On the night he died, Russell Frost and his family had hope another surgery might save him.
Frost, a private contractor in the Middle East who was kidnapped and held hostage in Iraq for 31 days last year, died Thursday from health complications stemming from the incident. He was 49.
The family plans a private memorial service.
Mr. Frost was born Aug. 13, 1968 in Wichita. He grew up with an innate ability to fix anything mechanical. If he couldn’t fix it, he “used elbow grease and duct tape,” his daughter Amanda Frost said.
He was a 1986 graduate of Wichita South High School. He had worked a variety of jobs since the age of 14.
“He was a go-getter and was always able to provide for himself and family,” Frost said. “When he wasn’t working, he never knew what to do with himself. He had a strong work ethic that would put people to shame half his age. He was proud of his work.”
He was a mechanic. And more.
Mr. Frost had worked in the Middle East for more than a decade as a military contractor.
He was kidnapped with two co-workers on Jan. 15, 2016.
He lost more than 40 pounds in captivity because of dehydration and malnutrition.
His hands were tied together with several zip-ties, which cut off circulation to his hands and dug into his wrists until they bled. His captors shoved a rag over his eyes and face and wrapped packing tape so tightly around his nose that he had to gasp for each breath. The zip-ties around his hands were eventually replaced with heavy chains.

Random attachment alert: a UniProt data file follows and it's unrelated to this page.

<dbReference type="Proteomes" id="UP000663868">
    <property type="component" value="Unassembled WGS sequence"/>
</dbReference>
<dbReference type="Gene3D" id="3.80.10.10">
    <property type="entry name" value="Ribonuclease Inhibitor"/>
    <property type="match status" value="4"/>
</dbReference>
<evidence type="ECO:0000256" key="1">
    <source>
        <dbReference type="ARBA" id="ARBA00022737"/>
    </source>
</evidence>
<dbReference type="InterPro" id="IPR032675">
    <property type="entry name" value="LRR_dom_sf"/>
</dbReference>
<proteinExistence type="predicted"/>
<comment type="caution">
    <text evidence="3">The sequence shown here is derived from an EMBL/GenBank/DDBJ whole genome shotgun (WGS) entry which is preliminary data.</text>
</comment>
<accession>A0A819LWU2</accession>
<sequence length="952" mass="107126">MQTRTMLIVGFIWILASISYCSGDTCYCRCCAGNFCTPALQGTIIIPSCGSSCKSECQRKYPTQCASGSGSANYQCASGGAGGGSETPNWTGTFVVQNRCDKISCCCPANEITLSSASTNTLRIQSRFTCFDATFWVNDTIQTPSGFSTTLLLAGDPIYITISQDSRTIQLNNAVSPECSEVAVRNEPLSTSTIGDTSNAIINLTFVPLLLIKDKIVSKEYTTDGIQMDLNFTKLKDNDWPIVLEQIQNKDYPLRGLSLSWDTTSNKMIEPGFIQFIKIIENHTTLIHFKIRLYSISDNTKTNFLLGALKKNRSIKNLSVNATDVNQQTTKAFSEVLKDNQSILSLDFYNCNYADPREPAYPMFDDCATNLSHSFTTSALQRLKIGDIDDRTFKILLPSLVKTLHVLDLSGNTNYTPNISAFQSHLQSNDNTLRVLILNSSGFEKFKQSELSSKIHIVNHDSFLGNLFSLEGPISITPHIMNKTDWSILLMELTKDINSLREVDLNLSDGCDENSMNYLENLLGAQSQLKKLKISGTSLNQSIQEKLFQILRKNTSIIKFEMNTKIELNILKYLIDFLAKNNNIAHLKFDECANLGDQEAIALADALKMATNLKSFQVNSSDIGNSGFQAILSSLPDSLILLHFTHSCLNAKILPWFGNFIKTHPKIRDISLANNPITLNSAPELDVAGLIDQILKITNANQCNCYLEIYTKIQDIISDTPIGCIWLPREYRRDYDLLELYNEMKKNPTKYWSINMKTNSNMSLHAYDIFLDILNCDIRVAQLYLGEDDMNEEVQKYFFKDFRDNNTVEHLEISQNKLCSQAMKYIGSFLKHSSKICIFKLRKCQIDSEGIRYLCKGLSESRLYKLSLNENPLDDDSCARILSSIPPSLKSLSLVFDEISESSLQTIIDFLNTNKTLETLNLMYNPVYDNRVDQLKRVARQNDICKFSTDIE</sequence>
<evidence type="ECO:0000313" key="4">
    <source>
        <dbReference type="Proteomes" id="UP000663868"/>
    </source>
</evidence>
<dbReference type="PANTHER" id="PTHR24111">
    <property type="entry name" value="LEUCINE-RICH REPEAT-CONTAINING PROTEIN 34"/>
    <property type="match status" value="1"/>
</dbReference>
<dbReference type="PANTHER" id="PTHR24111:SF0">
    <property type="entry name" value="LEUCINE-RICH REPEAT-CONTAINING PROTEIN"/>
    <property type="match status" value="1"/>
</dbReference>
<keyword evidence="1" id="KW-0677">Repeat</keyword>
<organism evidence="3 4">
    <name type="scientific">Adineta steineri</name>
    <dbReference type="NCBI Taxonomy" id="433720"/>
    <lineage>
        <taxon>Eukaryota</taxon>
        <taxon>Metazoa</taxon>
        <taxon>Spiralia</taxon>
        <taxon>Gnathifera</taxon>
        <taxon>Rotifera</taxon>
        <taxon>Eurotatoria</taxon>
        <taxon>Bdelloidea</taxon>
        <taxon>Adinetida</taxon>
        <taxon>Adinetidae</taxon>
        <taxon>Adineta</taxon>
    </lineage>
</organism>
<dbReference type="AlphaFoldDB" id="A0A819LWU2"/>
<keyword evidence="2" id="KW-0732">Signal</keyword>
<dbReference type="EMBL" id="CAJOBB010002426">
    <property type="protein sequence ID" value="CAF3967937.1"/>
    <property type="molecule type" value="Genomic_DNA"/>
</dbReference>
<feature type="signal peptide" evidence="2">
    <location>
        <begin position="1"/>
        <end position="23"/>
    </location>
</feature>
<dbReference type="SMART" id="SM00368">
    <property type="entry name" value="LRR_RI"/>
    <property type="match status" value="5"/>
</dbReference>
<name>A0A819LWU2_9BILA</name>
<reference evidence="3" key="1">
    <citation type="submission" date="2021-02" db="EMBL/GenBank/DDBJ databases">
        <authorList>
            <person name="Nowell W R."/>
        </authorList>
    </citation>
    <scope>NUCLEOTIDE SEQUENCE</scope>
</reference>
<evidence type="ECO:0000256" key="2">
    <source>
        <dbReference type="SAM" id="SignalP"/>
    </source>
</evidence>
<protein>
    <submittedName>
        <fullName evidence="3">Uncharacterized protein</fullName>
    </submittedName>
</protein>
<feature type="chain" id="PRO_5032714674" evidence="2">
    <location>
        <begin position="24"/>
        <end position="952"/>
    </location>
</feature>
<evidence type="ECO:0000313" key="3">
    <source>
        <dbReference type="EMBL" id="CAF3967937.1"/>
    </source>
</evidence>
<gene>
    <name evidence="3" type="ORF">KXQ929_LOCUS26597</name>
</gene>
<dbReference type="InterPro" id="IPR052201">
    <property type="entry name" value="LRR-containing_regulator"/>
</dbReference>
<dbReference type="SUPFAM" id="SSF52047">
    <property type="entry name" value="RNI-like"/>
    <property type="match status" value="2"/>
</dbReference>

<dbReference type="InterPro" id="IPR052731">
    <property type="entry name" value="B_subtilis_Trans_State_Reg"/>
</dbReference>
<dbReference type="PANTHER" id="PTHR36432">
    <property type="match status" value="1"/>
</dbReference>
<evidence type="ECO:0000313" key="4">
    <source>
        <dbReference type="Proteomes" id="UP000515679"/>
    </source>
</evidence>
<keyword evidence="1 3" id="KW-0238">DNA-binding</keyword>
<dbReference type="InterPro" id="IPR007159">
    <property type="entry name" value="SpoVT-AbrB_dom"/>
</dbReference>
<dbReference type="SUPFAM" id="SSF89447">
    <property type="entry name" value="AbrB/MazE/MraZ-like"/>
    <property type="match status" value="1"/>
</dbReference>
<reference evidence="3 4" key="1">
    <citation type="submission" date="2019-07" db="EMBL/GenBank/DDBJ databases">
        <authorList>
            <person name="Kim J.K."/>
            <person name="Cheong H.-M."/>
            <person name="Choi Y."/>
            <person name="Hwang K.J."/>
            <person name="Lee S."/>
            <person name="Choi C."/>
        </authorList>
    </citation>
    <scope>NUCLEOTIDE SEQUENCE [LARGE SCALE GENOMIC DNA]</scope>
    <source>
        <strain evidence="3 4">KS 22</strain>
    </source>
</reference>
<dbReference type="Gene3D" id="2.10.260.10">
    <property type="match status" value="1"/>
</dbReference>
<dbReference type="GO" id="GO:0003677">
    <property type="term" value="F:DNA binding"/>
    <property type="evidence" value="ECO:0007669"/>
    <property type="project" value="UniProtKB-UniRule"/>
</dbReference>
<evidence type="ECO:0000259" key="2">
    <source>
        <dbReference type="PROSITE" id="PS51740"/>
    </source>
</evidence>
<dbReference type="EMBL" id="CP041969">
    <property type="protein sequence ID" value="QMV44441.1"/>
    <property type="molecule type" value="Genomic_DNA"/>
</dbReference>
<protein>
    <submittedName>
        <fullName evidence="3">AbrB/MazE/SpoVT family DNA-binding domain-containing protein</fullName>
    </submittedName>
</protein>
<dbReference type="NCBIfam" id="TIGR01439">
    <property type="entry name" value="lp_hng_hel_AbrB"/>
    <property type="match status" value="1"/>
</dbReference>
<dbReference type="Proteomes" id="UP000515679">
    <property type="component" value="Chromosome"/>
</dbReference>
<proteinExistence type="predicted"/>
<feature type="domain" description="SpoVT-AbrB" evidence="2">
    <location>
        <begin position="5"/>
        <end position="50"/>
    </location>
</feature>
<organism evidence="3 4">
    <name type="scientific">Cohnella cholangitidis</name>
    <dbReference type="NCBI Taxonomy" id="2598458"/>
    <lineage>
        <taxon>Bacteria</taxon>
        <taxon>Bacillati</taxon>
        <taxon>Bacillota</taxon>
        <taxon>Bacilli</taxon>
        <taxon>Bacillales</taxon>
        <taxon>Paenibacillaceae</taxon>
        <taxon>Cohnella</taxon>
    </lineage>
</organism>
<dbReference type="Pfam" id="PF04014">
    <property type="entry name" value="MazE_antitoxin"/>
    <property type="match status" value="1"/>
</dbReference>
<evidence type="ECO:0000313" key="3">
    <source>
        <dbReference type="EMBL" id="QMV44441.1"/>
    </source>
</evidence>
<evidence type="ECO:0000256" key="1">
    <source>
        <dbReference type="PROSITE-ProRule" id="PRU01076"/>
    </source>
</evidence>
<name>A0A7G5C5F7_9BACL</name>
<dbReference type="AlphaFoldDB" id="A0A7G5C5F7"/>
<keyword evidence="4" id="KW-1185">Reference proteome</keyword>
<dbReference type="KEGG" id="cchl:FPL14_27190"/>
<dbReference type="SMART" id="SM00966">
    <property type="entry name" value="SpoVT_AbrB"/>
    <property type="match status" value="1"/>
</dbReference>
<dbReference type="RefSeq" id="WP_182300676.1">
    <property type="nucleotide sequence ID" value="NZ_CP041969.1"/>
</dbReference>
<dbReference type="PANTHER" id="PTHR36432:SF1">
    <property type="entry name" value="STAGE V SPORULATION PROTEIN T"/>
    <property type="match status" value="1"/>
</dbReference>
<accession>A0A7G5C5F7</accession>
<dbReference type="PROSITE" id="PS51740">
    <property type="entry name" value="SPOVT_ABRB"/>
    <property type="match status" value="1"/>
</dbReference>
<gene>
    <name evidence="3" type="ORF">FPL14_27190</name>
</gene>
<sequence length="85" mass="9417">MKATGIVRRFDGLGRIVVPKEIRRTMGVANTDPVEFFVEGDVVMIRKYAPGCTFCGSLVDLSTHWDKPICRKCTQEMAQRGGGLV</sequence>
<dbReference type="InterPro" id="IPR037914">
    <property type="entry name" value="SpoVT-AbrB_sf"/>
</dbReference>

He was released on Feb. 16, after 31 days as a hostage.
On Feb. 22, when Mr. Frost arrived back home, his family could tell things had changed.
“He was battling kidney issues,” Amanda Frost said. “It was one battle after another. He had multiple surgeries but — his insurance — he wasn’t given enough and his kidneys appeared to be failing on him.
“It was hard as his family to watch someone who was so full of life go to someone who could barely move and was in so much pain and swelling.”
There would be many doctor visits and sleepless nights following his release.
He suffered from post traumatic stress disorder. For a while back in Wichita, he would sleep on the floor during the day, in the corner, where he could see everyone in the family. He would not sleep without a light on.
“The trauma he had suffered so very much affected his life,” Amanda Frost said. “He tried to put a stone face on for his girls so we could see the dad we had all known and loved. He didn’t want us to see him in any way weak. His focus was on getting back to everything the way it was before this all happened.”
Mr. Frost is survived by his wife, Tammie; daughters, Amanda (Jeff Thompson) Frost, Crystal Frost, and Madison Frost; grandson, Brixton Thompson; mother, Rosanne Cox; brothers, Mark (Diane), Brian (Tara), and Rick Frost; sisters, Suzanne Jamerson and Geneva (Dave) Hughes; brother-in-law, Chris McGrew (Brynn); and father and mother-in-law, Larry and Brenda Dudley.
If you’d like to help
Russell Frost’s family has set up a gofundme site to help pay for funeral expenses. You can find it at https://www.gofundme.com/asu2rn-help-with-funeral-expenses-for-dad.